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1. Freedom to try. (bring a new or competing product to the market)
2. Freedom to buy.
3. The Freedom to sell.
4. The Freedom to fail (no member of the market is too big to fail.)
Of course there must also be a morality that exists in the market that at the bare minimum includes honesty. You aren't free to buy and sell if you don't trust who you are buying and selling from.
There must also be a lack of force on both the sellers and buyers. You do not have the freedom to sell if you are forced to sell at a certain price, nor do you have the freedom to buy if you are forced to buy.
In absence of this morality of some individuals a government of some sort must regulate to protect the market from those that would perpetuate fraud. That regulation must be in ensuring that force, fraud, and monopoly doesn't exist in the market all of which destroy a free market.
For more information see: The Making of America by W. Cleon Skousen p. 203-210
Currently I'm working on quadcopter frame. Though most of the frame is aluminum angle iron, the engine mounting pieces, legs, electronic platforms are all 3d printed to fit. I'm personally not very great with power tools or other tools for machining, cutting, or carving parts. The 3d printer is far more accurate at placing screw holes and making things the right size than I am. I print it and as long as I designed the parts with the right size it just fits.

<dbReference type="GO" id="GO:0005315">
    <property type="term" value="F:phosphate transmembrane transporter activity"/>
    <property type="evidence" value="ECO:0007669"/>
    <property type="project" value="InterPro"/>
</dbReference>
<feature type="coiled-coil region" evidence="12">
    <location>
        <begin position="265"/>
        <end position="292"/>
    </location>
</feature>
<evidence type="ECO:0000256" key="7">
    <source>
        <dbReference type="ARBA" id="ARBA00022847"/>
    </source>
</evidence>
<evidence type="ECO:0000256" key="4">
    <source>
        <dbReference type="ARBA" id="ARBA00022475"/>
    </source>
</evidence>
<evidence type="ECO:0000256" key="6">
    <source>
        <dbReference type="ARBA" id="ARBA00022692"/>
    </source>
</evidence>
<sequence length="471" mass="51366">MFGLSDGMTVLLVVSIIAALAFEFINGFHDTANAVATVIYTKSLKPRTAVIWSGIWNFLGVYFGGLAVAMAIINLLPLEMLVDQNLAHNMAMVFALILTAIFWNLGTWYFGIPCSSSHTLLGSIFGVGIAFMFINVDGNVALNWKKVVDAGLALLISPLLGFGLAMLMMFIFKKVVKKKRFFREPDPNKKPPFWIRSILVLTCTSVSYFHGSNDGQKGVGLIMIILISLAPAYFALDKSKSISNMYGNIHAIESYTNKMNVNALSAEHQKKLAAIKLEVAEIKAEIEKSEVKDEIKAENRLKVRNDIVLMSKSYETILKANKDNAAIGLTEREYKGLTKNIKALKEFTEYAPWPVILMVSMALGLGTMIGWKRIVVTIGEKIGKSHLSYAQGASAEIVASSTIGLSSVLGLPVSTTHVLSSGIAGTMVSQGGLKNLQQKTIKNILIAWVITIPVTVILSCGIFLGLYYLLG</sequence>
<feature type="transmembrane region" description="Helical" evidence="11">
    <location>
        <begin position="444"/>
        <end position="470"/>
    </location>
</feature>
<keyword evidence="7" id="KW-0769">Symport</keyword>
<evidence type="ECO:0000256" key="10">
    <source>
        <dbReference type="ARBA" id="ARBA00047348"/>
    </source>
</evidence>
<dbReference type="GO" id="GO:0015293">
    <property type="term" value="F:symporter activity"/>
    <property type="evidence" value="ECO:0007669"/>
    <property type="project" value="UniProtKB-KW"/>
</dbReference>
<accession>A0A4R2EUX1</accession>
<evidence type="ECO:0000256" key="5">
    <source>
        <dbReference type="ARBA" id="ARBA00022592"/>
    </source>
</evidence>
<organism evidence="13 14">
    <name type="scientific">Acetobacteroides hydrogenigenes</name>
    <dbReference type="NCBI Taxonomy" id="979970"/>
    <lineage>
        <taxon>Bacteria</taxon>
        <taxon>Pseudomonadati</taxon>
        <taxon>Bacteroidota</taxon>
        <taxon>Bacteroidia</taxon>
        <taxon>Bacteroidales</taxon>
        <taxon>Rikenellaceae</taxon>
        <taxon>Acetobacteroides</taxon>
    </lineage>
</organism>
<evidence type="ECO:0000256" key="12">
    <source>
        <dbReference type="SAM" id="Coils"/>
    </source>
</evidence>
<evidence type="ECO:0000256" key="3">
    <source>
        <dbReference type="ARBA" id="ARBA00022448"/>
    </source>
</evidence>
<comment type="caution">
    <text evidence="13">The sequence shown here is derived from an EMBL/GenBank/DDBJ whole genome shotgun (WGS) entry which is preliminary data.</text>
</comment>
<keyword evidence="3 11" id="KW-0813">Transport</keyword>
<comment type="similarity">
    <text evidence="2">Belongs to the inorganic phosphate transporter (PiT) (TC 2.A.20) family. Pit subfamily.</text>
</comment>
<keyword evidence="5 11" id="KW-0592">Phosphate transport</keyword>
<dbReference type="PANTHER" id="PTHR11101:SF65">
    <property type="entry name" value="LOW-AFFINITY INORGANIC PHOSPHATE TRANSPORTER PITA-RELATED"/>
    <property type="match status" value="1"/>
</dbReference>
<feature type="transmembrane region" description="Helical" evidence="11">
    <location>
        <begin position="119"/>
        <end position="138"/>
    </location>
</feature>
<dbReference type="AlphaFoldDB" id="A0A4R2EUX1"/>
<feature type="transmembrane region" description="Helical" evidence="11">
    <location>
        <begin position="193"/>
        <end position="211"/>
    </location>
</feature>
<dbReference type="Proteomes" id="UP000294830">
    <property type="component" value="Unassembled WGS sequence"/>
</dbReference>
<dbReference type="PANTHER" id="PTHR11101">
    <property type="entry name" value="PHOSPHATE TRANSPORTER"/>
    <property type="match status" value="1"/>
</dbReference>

Though having a delivery truck that delivered 3d printed parts? I don't see that as being very useful. You don't have the turnaround time if you make a mistake in the design. It'd only be good for pre-designed items not self designed.
As a CS person I have been in a unique position to study broadly. To program for a scientist you have study until you understand at some degree what is going on. It program for finance the same is true. As a CS person you have a framework of how to make the computer run, but to understand what the computer needs to do you need to understand the science, business, medical, finance, statistics, math, language, and any other wide variety of topics. It's one of the things that attracted me to computer science in the first place is a love of learning. I've used my programming skills professionally in bio-medical sciences, cryptography, mathematics, business, meteorology, and other fields. In my hobbies I've use CS in electronics, physics, biology, art, physical fitness, navigation and language art. I don't claim I'm an expert in any of the individual fields, but there is an above level of exposure to a greater degree of knowledge. Of course that might be that I love learning, not something that having a CS degree gave me or being able to program.
"To establish Post Offices and post Roads;
To promote the Progress of Science and useful Arts, by securing for limited Times to Authors and Inventors the exclusive Right to their respective Writings and Discoveries"
I've worked from home for about 14 years, and my software has worked from home for at least a decade. We work well "together" and have been successful. The remote work place has some challenges, but we've adapted. When offering remote support to customers we all are better at it and have a good idea what can be understood and how to go about the work.
One of the big advantages is having the space needed to really think free from distractions of coworkers. I'm definitely more productive.
If your employees won't work unless they are watched you have a management problem not a worker problem. Your employees obviously don't feel the success of the company is to their own advantage. They obviously don't feel like your giving them enough, and I don't necessarily mean money. Does the job make them feel important? Do they feel like they are contributors? Are you as a manager undermining the good they have done?